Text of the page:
1. E-mail studios and designers who you want to work with, many of the jobs he has had in the past has been due to e-mailing studios and designers asking for work
  2. Carry on producing work that is most important to you throughout your education and career, despite being a animator and 3D designer he still draws for his personal work which is another side to his practice
  3. Share your work on social media
  4. When freelancing there will be loads of knock backs so don’t put yourself too much on the line to avoid constant disappointment

He also talked about his practice, he mentioned about his hand injury and how he became a 3D animator/designer, also about how he still draws as part of his practice. Something particularly interesting to me that he mentioned was his editorial work. Due to many newspapers and magazines now having digital versions he is being commissioned to produce more gifs and animations for use in editorial. Finally he mentioned his love of motion tracking, which he explores on a high tech level (professional recorded footage) and on a low tech level (creating phototage using high quality iPhone clips).

To get into 3d animation and 3d design he recommended the software Cinema 4D as it is the most accessible in his opinion. This is the software he uses for most of his work, including motion tracking where he can feed in footage, match up the footage to plotted points within a digital space and then add his 3d objects into the footage (as seen in the video above). He also recommended the software Sculptris, a free virtual sculpting programme which he used in a workshop he hosted teaching young adults the principles of 3d design.

When asked about his inspirations he replied with early animations created at the beginning of the 3D industry, mainly from the late 80s and 90s. Videos he noted as being particularly influential were The Minds Eye and Computer Dreams, which can both be seen above. This is a style I still being used today, for example amongst those in the vapourwave subgenre.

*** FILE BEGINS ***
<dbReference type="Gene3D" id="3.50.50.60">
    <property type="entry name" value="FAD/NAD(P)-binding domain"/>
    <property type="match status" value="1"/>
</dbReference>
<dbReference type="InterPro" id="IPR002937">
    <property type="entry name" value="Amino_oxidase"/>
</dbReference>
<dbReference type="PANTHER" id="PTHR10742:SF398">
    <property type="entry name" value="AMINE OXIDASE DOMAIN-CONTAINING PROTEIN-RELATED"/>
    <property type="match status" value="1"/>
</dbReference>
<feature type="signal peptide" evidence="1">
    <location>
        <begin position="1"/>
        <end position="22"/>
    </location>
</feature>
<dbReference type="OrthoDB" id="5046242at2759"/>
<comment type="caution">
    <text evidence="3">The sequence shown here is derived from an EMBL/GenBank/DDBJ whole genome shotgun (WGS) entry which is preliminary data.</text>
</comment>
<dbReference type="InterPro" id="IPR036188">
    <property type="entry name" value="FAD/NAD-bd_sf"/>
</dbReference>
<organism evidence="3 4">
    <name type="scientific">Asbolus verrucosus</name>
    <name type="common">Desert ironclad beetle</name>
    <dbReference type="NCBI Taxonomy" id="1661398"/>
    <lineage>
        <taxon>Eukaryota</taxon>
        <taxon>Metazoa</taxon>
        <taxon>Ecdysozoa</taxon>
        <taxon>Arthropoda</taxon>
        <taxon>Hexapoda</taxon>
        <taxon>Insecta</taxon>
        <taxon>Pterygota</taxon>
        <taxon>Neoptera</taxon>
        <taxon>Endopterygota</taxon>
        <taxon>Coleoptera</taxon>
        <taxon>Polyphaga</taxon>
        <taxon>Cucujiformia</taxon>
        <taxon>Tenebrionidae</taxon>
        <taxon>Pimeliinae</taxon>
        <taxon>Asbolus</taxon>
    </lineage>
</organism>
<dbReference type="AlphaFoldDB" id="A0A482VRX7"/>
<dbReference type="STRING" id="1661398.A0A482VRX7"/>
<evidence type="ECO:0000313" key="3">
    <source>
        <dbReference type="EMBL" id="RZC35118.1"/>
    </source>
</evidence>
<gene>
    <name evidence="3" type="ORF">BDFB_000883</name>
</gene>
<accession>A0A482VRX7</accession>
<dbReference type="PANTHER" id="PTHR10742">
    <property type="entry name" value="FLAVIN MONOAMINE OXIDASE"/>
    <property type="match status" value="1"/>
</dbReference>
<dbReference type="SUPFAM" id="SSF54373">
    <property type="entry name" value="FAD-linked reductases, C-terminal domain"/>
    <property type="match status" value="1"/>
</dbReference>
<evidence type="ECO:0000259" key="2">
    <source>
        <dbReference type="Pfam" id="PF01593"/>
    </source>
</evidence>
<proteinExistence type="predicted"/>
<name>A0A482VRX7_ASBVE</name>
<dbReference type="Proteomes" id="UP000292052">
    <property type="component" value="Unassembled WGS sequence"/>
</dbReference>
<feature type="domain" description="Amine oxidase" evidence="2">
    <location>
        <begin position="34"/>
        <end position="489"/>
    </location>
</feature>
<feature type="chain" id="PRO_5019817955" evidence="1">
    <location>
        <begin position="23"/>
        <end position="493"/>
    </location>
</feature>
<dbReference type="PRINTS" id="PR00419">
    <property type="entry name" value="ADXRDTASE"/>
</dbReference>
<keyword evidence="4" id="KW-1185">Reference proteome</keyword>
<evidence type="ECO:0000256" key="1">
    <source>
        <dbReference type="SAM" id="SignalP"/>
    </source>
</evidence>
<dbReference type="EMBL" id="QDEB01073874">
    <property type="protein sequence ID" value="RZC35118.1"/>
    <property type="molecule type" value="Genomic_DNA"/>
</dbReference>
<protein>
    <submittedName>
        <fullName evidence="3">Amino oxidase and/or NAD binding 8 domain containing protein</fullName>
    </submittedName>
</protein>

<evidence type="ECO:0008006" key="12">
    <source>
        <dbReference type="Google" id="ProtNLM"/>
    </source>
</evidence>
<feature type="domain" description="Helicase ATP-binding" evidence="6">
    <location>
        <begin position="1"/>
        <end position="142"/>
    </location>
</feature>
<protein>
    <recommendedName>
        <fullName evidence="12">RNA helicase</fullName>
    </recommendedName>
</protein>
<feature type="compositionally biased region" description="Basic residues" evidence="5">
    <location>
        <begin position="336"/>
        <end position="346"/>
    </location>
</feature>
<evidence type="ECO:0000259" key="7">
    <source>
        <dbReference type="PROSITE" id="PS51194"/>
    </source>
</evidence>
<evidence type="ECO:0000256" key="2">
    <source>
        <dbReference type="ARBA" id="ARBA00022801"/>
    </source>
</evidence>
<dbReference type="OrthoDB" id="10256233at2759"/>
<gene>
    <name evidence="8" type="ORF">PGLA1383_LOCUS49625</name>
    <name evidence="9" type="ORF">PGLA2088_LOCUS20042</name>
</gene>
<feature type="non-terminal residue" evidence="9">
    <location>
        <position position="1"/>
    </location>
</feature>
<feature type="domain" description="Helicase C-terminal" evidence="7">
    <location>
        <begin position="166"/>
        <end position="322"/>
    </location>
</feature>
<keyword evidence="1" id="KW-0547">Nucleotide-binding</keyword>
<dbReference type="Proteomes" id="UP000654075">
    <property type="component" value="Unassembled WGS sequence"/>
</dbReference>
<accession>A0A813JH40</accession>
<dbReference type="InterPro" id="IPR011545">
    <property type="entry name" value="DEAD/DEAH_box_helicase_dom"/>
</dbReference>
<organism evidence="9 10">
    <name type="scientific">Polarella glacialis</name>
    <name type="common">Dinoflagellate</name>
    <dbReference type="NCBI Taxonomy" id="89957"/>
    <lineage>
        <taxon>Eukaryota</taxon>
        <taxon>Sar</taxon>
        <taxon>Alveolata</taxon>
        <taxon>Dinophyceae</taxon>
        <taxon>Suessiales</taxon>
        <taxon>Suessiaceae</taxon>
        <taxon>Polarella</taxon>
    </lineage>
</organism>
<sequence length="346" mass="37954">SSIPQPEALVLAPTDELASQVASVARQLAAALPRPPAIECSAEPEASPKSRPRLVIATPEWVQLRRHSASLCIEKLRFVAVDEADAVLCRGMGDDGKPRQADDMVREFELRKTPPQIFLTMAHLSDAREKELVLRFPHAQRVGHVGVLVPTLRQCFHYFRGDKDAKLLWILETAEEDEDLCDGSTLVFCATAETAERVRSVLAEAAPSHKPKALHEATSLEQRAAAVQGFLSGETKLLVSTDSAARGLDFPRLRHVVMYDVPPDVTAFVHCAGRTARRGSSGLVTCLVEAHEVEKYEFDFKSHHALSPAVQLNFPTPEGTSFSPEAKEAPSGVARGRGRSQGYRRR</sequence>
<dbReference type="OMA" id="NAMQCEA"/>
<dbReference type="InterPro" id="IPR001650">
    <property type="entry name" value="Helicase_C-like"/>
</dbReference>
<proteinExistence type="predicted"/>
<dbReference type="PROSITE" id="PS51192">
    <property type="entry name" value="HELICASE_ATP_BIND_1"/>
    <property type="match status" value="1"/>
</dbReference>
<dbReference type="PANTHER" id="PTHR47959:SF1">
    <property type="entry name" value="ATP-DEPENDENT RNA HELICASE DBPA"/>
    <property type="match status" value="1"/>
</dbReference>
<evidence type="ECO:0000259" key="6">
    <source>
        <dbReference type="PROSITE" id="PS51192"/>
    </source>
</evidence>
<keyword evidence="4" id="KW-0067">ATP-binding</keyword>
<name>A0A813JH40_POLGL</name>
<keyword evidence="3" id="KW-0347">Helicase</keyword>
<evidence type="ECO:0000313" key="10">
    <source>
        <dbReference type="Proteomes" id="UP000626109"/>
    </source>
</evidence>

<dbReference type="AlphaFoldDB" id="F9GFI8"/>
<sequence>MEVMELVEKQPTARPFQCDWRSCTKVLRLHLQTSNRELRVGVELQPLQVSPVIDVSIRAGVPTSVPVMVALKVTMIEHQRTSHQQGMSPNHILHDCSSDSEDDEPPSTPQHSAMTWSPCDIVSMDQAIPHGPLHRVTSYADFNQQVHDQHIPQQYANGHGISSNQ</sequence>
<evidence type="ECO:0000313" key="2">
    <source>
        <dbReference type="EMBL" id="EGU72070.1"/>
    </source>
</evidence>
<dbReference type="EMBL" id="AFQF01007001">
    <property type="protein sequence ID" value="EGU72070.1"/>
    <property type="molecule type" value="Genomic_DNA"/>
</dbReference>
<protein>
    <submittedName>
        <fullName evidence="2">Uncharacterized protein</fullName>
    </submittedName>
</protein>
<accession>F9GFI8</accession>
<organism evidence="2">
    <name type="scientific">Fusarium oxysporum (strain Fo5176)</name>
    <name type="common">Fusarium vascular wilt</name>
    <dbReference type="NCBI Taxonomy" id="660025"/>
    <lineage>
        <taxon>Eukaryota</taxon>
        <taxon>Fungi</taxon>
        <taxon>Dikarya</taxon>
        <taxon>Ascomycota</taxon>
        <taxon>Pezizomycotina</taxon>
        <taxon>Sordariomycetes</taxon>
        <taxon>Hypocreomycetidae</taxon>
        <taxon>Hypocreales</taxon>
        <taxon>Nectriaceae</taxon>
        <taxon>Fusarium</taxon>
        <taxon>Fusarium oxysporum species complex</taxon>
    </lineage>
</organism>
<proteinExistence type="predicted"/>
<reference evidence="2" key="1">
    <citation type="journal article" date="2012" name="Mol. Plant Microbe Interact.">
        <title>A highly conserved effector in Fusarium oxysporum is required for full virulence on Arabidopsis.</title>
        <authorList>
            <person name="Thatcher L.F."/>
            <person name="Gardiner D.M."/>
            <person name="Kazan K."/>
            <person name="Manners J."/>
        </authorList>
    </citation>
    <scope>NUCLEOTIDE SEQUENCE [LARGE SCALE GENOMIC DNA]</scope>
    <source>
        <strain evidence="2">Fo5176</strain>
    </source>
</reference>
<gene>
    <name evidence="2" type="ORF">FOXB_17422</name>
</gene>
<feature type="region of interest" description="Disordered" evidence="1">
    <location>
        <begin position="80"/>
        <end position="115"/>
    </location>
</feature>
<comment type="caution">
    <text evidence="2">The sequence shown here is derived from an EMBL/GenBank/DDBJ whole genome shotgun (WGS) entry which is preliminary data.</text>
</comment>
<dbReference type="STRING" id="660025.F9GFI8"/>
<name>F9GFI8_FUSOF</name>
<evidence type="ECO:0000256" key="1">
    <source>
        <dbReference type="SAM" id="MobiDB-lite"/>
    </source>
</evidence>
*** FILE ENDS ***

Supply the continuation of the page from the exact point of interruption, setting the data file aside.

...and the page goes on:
Vapourwave is an electronic music subgenre that originated in the early 2010s and spread over the next half of the decade among various internet communities. It is characterized by a nostalgic or surrealist fascination with entertainment, technology and advertising of the 1980s and 1990s, and styles of both corporate and popular music such as lounge music, smooth jazz and elevator music. Sampling is prevalent within the genre, with samples often pitched down, layered or altered (earlier in a classic chopped and screwed style).

Many have interpreted vaporwave music as a critique or reflection on consumer capitalism and popular culture, as its name alludes to vapourware, a term for products that are announced but never released. The visual style of vaporwave (as seen on album covers and music videos) is commonly referred to as aesthetics (often stylized as “AESTHETICS“, with fullwidth characters). The style often involves classical sculpture, web design, surrealism, low-poly computer renderings, glitch art, VHS recordings, cassette tapes, Japanese art and cyberpunk tropes. – Wikipedia


Festive Installations

Whilst researching contemporary sculpture as part of my transmogrify I came across a series of festive graphic installations, illuminated sculptures and eclectic tree decorations currently being displayed in 2016. Although not necessarily relevant to my project they are interesting examples of new takes on festive design / decorations.

Shirazeh Houshiary

In collaboration with The Crown Estate, James Glancy Design displayed installations above some of the most popular streets across London, illuminating the shops and public below.

André Fu

In the Upper House hotel’s ground floor lobby in Hong Kong this 3.3m modernist-style Christmas tree was unveiled. The tree consists of 80 layers of pinewood planks, all hand stained by André Fu, the hotel’s designer and local architect.

Your Studio

In a main square in central Melbourne a real 9m Christmas Tree encased in crystal has been constructed by the graphics studio Your Studio. The installation is part of the QIC Eastland shopping centre festive experience where inside you can also find an iridescent ‘snowstorm’ and a ‘Christmas glade’ featuring over-sized mushrooms.

Alex Chinneck